Over the past decade, equity valuations have risen considerably, coming off the extreme lows in the immediate aftermath of the financial crisis, and today sit near long-term averages. A number of factors, including low interest rates and inflation, provide some explanation for elevated price/earnings (P/E) multiples. Investor/consumer optimism is another.
As illustrated in the chart above, there is a clear, positive (albeit imperfect) correlation between consumer confidence and equity valuations, demonstrating that P/E ratios can remain above average for extended periods of time when consumer confidence is high. That’s particularly clear in the late 1990s, when valuations were well above recent levels. Confident consumers are typically willing to spend, directly contributing to economic and earnings growth. That confidence also helps to lift valuation multiples.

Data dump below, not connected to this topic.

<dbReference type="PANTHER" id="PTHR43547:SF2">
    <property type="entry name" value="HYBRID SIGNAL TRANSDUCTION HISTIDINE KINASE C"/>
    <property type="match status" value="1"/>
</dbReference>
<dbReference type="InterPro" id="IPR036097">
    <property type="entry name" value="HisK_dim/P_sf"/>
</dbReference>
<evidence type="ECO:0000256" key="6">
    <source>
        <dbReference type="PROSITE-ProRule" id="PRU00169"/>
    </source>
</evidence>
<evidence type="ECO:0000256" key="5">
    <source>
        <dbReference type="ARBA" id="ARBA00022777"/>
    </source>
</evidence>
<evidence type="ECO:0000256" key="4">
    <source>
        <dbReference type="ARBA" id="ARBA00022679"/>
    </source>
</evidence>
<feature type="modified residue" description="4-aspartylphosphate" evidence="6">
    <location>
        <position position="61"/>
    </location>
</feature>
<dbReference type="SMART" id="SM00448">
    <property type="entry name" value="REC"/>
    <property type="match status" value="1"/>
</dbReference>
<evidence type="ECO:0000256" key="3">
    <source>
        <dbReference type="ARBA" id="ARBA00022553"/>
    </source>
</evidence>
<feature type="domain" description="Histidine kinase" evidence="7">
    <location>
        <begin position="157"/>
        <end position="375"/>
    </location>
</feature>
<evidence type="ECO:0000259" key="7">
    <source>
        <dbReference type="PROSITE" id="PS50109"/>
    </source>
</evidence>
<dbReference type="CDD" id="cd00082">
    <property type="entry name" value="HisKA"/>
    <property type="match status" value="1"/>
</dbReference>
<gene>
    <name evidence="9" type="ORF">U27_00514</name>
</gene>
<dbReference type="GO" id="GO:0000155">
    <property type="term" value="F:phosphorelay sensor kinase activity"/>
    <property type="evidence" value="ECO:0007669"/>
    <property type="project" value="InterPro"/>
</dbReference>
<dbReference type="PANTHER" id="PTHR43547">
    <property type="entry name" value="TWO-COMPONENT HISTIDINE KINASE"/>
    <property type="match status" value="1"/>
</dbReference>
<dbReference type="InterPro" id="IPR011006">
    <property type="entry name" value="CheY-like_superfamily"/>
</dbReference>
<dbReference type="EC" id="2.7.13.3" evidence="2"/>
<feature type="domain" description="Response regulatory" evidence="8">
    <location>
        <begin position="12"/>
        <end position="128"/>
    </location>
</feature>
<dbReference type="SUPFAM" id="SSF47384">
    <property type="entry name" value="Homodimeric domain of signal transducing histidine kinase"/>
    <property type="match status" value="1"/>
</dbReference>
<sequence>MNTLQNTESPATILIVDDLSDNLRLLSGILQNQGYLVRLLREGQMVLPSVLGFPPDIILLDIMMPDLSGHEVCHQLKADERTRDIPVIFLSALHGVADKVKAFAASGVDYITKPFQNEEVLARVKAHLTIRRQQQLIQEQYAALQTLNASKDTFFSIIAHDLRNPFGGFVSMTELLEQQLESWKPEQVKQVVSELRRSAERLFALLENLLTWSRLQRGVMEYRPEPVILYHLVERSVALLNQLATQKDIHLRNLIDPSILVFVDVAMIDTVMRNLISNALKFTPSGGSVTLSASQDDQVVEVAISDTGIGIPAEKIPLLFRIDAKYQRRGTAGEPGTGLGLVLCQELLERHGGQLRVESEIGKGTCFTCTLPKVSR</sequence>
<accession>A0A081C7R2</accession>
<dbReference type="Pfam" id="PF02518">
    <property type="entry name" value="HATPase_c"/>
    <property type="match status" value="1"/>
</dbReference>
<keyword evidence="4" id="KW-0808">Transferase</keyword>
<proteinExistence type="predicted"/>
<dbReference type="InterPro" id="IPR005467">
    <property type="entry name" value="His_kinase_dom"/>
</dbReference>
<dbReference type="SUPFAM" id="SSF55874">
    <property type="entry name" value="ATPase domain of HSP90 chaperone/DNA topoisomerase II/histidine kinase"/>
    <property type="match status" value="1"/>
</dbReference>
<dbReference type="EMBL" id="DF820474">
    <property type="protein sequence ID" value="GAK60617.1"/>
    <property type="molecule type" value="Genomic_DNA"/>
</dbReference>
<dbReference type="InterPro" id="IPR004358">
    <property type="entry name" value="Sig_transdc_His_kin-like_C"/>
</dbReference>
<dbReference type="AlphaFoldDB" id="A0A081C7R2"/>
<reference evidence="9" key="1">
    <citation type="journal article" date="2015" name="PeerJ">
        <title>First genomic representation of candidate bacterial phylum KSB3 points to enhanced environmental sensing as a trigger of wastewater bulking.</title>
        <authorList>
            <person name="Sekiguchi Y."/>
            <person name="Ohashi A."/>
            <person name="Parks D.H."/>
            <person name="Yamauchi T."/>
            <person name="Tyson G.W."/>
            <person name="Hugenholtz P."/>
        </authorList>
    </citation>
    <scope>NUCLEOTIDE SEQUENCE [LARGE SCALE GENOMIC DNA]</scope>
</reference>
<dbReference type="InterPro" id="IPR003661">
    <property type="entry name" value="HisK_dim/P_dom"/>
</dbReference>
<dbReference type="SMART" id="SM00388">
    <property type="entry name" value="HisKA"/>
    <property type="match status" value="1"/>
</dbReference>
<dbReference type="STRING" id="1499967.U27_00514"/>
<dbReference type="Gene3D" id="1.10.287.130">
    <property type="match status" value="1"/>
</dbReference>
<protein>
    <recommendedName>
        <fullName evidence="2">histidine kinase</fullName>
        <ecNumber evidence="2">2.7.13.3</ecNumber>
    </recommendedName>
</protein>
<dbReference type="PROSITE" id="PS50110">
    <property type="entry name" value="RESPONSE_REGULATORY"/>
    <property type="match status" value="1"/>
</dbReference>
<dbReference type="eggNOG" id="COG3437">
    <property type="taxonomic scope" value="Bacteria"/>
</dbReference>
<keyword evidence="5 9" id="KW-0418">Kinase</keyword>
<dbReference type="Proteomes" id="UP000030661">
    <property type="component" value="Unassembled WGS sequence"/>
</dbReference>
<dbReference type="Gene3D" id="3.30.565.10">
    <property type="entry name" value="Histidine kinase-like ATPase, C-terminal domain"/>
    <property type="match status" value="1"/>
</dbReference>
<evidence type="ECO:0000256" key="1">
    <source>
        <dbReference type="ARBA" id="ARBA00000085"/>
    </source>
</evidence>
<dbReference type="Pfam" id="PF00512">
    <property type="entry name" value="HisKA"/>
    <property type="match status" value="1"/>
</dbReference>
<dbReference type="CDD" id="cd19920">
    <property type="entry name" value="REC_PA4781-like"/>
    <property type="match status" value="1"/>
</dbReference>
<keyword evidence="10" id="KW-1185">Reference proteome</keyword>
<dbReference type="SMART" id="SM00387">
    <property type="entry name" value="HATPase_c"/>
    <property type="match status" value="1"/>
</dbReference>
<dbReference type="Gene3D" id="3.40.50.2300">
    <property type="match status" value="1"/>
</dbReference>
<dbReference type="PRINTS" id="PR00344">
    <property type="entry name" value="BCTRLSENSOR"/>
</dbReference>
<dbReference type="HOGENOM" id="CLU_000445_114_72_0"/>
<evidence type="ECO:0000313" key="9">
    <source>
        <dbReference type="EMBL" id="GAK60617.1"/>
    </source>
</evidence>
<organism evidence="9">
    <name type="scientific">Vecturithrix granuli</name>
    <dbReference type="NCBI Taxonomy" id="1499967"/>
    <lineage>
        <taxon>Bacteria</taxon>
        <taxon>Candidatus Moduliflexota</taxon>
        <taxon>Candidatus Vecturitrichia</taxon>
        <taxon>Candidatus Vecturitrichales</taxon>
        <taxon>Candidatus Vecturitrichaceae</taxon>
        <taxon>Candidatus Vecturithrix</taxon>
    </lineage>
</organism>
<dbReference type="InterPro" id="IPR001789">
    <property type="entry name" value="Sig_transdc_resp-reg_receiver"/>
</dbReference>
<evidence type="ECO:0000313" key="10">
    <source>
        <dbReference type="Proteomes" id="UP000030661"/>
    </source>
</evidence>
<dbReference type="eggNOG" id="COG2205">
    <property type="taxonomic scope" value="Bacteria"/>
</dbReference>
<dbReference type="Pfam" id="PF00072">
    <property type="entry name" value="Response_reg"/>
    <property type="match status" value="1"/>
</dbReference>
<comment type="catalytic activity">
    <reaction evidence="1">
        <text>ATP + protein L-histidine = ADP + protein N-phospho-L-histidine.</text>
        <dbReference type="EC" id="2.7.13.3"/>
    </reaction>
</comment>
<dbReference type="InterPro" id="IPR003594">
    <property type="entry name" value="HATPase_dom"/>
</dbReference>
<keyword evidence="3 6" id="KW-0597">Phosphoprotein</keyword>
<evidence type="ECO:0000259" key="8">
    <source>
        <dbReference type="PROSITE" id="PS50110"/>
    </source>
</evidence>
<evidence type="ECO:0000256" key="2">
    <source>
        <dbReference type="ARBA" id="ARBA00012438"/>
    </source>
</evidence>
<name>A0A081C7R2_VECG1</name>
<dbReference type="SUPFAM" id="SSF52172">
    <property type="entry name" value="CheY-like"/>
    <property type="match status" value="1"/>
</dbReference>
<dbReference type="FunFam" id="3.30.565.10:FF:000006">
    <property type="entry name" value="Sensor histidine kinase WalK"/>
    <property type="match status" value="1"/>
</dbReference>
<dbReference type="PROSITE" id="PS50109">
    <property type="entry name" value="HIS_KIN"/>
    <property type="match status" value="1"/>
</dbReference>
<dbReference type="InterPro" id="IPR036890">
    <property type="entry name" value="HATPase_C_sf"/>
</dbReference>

Putting it all together, if consumer confidence remains high, equity valuations can also stay elevated (or even rise further) for a sustained period. If economic growth is stable or reaccelerates, the employment picture remains robust, and if several key macro events are resolved, consumers are likely to remain positive — an upbeat disposition that could continue to support higher equity valuations.
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